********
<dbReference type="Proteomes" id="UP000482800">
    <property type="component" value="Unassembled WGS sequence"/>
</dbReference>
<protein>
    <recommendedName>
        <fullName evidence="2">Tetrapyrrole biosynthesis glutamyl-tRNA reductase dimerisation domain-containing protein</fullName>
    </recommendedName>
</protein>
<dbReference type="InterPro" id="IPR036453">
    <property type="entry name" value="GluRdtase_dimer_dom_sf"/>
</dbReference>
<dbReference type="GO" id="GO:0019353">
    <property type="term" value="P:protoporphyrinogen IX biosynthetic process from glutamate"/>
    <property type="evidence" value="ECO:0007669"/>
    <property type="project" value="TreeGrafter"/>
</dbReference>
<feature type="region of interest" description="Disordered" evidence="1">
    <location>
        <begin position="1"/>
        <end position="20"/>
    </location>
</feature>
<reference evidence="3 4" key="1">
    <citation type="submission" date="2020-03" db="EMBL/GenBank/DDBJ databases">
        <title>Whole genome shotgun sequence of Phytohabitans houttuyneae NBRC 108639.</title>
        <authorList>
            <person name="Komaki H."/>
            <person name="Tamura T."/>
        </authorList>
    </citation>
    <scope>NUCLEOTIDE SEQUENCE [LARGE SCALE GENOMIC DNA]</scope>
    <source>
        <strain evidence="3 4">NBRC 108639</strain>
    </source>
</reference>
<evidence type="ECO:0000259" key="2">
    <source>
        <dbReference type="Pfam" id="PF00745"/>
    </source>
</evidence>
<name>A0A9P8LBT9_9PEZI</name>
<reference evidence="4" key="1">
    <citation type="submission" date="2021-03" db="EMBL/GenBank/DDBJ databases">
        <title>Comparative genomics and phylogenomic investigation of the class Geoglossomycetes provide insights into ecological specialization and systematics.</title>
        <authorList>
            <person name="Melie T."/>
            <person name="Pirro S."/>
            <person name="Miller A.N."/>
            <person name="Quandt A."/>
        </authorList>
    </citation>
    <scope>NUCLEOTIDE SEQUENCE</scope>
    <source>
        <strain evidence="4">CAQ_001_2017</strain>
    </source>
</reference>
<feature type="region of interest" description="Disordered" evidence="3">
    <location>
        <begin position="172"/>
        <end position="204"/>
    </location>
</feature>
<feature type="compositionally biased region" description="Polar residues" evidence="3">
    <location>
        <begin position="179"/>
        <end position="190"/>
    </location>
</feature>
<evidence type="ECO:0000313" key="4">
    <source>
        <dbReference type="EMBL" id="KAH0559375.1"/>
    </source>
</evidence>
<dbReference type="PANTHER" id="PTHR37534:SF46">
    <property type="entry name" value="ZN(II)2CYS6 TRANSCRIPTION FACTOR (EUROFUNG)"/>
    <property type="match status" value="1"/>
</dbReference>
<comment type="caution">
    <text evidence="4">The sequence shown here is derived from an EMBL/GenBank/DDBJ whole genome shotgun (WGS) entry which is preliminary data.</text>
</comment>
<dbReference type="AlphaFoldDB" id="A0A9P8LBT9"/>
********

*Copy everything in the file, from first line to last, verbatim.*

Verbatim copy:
<dbReference type="Proteomes" id="UP000482800">
    <property type="component" value="Unassembled WGS sequence"/>
</dbReference>
<protein>
    <recommendedName>
        <fullName evidence="2">Tetrapyrrole biosynthesis glutamyl-tRNA reductase dimerisation domain-containing protein</fullName>
    </recommendedName>
</protein>
<dbReference type="InterPro" id="IPR036453">
    <property type="entry name" value="GluRdtase_dimer_dom_sf"/>
</dbReference>
<dbReference type="GO" id="GO:0019353">
    <property type="term" value="P:protoporphyrinogen IX biosynthetic process from glutamate"/>
    <property type="evidence" value="ECO:0007669"/>
    <property type="project" value="TreeGrafter"/>
</dbReference>
<feature type="region of interest" description="Disordered" evidence="1">
    <location>
        <begin position="1"/>
        <end position="20"/>
    </location>
</feature>
<reference evidence="3 4" key="1">
    <citation type="submission" date="2020-03" db="EMBL/GenBank/DDBJ databases">
        <title>Whole genome shotgun sequence of Phytohabitans houttuyneae NBRC 108639.</title>
        <authorList>
            <person name="Komaki H."/>
            <person name="Tamura T."/>
        </authorList>
    </citation>
    <scope>NUCLEOTIDE SEQUENCE [LARGE SCALE GENOMIC DNA]</scope>
    <source>
        <strain evidence="3 4">NBRC 108639</strain>
    </source>
</reference>
<evidence type="ECO:0000259" key="2">
    <source>
        <dbReference type="Pfam" id="PF00745"/>
    </source>
</evidence>
<name>A0A9P8LBT9_9PEZI</name>
<reference evidence="4" key="1">
    <citation type="submission" date="2021-03" db="EMBL/GenBank/DDBJ databases">
        <title>Comparative genomics and phylogenomic investigation of the class Geoglossomycetes provide insights into ecological specialization and systematics.</title>
        <authorList>
            <person name="Melie T."/>
            <person name="Pirro S."/>
            <person name="Miller A.N."/>
            <person name="Quandt A."/>
        </authorList>
    </citation>
    <scope>NUCLEOTIDE SEQUENCE</scope>
    <source>
        <strain evidence="4">CAQ_001_2017</strain>
    </source>
</reference>
<feature type="region of interest" description="Disordered" evidence="3">
    <location>
        <begin position="172"/>
        <end position="204"/>
    </location>
</feature>
<feature type="compositionally biased region" description="Polar residues" evidence="3">
    <location>
        <begin position="179"/>
        <end position="190"/>
    </location>
</feature>
<evidence type="ECO:0000313" key="4">
    <source>
        <dbReference type="EMBL" id="KAH0559375.1"/>
    </source>
</evidence>
<dbReference type="PANTHER" id="PTHR37534:SF46">
    <property type="entry name" value="ZN(II)2CYS6 TRANSCRIPTION FACTOR (EUROFUNG)"/>
    <property type="match status" value="1"/>
</dbReference>
<comment type="caution">
    <text evidence="4">The sequence shown here is derived from an EMBL/GenBank/DDBJ whole genome shotgun (WGS) entry which is preliminary data.</text>
</comment>
<dbReference type="AlphaFoldDB" id="A0A9P8LBT9"/>